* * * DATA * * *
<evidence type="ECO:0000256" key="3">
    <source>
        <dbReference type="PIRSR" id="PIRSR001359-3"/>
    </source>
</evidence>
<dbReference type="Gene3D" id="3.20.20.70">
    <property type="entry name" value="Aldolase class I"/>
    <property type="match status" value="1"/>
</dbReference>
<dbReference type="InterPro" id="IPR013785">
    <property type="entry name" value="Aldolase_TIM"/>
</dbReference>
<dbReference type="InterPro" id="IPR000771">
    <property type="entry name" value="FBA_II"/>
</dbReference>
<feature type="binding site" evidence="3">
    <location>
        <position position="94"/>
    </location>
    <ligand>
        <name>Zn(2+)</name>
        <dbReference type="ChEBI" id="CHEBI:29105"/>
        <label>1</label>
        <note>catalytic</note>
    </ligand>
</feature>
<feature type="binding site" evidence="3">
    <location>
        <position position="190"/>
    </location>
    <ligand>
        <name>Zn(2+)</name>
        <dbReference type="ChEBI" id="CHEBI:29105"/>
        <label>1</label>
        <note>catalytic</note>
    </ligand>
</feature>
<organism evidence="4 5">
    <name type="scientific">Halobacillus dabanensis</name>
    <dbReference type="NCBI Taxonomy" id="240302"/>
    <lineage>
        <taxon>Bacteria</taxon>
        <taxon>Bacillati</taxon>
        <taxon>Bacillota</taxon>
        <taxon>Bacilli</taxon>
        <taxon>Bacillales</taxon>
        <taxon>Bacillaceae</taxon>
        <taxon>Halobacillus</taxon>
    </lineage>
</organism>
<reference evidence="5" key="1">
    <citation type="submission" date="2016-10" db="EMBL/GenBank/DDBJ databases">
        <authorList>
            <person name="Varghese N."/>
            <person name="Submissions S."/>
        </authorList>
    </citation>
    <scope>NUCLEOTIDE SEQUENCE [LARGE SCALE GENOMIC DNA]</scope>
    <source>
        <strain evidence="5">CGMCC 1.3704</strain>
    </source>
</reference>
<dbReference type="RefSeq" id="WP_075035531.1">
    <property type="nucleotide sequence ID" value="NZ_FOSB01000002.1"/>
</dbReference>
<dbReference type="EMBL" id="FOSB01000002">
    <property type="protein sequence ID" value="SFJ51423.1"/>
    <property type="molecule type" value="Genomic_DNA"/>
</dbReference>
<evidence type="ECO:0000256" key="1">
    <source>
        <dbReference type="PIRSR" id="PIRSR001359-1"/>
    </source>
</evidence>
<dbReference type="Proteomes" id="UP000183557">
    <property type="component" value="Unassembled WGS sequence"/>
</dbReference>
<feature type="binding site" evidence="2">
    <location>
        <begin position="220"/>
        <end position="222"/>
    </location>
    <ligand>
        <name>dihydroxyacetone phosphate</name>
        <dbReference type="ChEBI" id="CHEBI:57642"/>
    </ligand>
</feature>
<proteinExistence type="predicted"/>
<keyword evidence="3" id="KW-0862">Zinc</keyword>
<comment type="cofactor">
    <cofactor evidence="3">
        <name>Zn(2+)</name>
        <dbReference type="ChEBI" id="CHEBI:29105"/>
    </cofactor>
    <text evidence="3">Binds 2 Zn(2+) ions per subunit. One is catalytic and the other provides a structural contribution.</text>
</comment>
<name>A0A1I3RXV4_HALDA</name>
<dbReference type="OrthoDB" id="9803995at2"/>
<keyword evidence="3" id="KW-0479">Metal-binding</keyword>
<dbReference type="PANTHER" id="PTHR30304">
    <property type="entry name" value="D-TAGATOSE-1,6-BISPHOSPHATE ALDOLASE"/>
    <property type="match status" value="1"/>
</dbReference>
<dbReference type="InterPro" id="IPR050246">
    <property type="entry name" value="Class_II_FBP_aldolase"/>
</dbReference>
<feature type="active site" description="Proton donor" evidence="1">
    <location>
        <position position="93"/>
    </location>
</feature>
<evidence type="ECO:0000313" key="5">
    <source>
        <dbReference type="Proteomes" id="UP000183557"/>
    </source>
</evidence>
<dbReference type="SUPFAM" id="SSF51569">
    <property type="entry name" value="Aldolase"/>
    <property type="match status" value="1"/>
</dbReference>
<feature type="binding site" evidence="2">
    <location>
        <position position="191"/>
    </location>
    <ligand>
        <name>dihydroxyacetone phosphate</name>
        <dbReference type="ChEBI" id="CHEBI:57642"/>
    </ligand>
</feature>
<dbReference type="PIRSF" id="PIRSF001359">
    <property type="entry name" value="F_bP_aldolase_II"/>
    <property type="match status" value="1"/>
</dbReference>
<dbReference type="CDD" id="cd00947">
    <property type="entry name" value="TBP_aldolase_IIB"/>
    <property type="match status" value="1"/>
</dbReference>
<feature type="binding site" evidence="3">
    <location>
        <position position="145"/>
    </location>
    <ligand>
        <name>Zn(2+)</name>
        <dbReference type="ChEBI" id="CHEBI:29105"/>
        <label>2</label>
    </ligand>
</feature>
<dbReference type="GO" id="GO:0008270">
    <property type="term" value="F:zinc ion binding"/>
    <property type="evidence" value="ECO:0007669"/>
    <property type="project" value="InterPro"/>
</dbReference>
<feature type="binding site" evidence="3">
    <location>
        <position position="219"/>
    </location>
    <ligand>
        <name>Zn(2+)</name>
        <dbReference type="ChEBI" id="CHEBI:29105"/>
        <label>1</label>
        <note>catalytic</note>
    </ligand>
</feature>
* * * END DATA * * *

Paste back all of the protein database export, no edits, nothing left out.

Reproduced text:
<evidence type="ECO:0000256" key="3">
    <source>
        <dbReference type="PIRSR" id="PIRSR001359-3"/>
    </source>
</evidence>
<dbReference type="Gene3D" id="3.20.20.70">
    <property type="entry name" value="Aldolase class I"/>
    <property type="match status" value="1"/>
</dbReference>
<dbReference type="InterPro" id="IPR013785">
    <property type="entry name" value="Aldolase_TIM"/>
</dbReference>
<dbReference type="InterPro" id="IPR000771">
    <property type="entry name" value="FBA_II"/>
</dbReference>
<feature type="binding site" evidence="3">
    <location>
        <position position="94"/>
    </location>
    <ligand>
        <name>Zn(2+)</name>
        <dbReference type="ChEBI" id="CHEBI:29105"/>
        <label>1</label>
        <note>catalytic</note>
    </ligand>
</feature>
<feature type="binding site" evidence="3">
    <location>
        <position position="190"/>
    </location>
    <ligand>
        <name>Zn(2+)</name>
        <dbReference type="ChEBI" id="CHEBI:29105"/>
        <label>1</label>
        <note>catalytic</note>
    </ligand>
</feature>
<organism evidence="4 5">
    <name type="scientific">Halobacillus dabanensis</name>
    <dbReference type="NCBI Taxonomy" id="240302"/>
    <lineage>
        <taxon>Bacteria</taxon>
        <taxon>Bacillati</taxon>
        <taxon>Bacillota</taxon>
        <taxon>Bacilli</taxon>
        <taxon>Bacillales</taxon>
        <taxon>Bacillaceae</taxon>
        <taxon>Halobacillus</taxon>
    </lineage>
</organism>
<reference evidence="5" key="1">
    <citation type="submission" date="2016-10" db="EMBL/GenBank/DDBJ databases">
        <authorList>
            <person name="Varghese N."/>
            <person name="Submissions S."/>
        </authorList>
    </citation>
    <scope>NUCLEOTIDE SEQUENCE [LARGE SCALE GENOMIC DNA]</scope>
    <source>
        <strain evidence="5">CGMCC 1.3704</strain>
    </source>
</reference>
<dbReference type="RefSeq" id="WP_075035531.1">
    <property type="nucleotide sequence ID" value="NZ_FOSB01000002.1"/>
</dbReference>
<dbReference type="EMBL" id="FOSB01000002">
    <property type="protein sequence ID" value="SFJ51423.1"/>
    <property type="molecule type" value="Genomic_DNA"/>
</dbReference>
<evidence type="ECO:0000256" key="1">
    <source>
        <dbReference type="PIRSR" id="PIRSR001359-1"/>
    </source>
</evidence>
<dbReference type="Proteomes" id="UP000183557">
    <property type="component" value="Unassembled WGS sequence"/>
</dbReference>
<feature type="binding site" evidence="2">
    <location>
        <begin position="220"/>
        <end position="222"/>
    </location>
    <ligand>
        <name>dihydroxyacetone phosphate</name>
        <dbReference type="ChEBI" id="CHEBI:57642"/>
    </ligand>
</feature>
<proteinExistence type="predicted"/>
<keyword evidence="3" id="KW-0862">Zinc</keyword>
<comment type="cofactor">
    <cofactor evidence="3">
        <name>Zn(2+)</name>
        <dbReference type="ChEBI" id="CHEBI:29105"/>
    </cofactor>
    <text evidence="3">Binds 2 Zn(2+) ions per subunit. One is catalytic and the other provides a structural contribution.</text>
</comment>
<name>A0A1I3RXV4_HALDA</name>
<dbReference type="OrthoDB" id="9803995at2"/>
<keyword evidence="3" id="KW-0479">Metal-binding</keyword>
<dbReference type="PANTHER" id="PTHR30304">
    <property type="entry name" value="D-TAGATOSE-1,6-BISPHOSPHATE ALDOLASE"/>
    <property type="match status" value="1"/>
</dbReference>
<dbReference type="InterPro" id="IPR050246">
    <property type="entry name" value="Class_II_FBP_aldolase"/>
</dbReference>
<feature type="active site" description="Proton donor" evidence="1">
    <location>
        <position position="93"/>
    </location>
</feature>
<evidence type="ECO:0000313" key="5">
    <source>
        <dbReference type="Proteomes" id="UP000183557"/>
    </source>
</evidence>
<dbReference type="SUPFAM" id="SSF51569">
    <property type="entry name" value="Aldolase"/>
    <property type="match status" value="1"/>
</dbReference>
<feature type="binding site" evidence="2">
    <location>
        <position position="191"/>
    </location>
    <ligand>
        <name>dihydroxyacetone phosphate</name>
        <dbReference type="ChEBI" id="CHEBI:57642"/>
    </ligand>
</feature>
<dbReference type="PIRSF" id="PIRSF001359">
    <property type="entry name" value="F_bP_aldolase_II"/>
    <property type="match status" value="1"/>
</dbReference>
<dbReference type="CDD" id="cd00947">
    <property type="entry name" value="TBP_aldolase_IIB"/>
    <property type="match status" value="1"/>
</dbReference>
<feature type="binding site" evidence="3">
    <location>
        <position position="145"/>
    </location>
    <ligand>
        <name>Zn(2+)</name>
        <dbReference type="ChEBI" id="CHEBI:29105"/>
        <label>2</label>
    </ligand>
</feature>
<dbReference type="GO" id="GO:0008270">
    <property type="term" value="F:zinc ion binding"/>
    <property type="evidence" value="ECO:0007669"/>
    <property type="project" value="InterPro"/>
</dbReference>
<feature type="binding site" evidence="3">
    <location>
        <position position="219"/>
    </location>
    <ligand>
        <name>Zn(2+)</name>
        <dbReference type="ChEBI" id="CHEBI:29105"/>
        <label>1</label>
        <note>catalytic</note>
    </ligand>
</feature>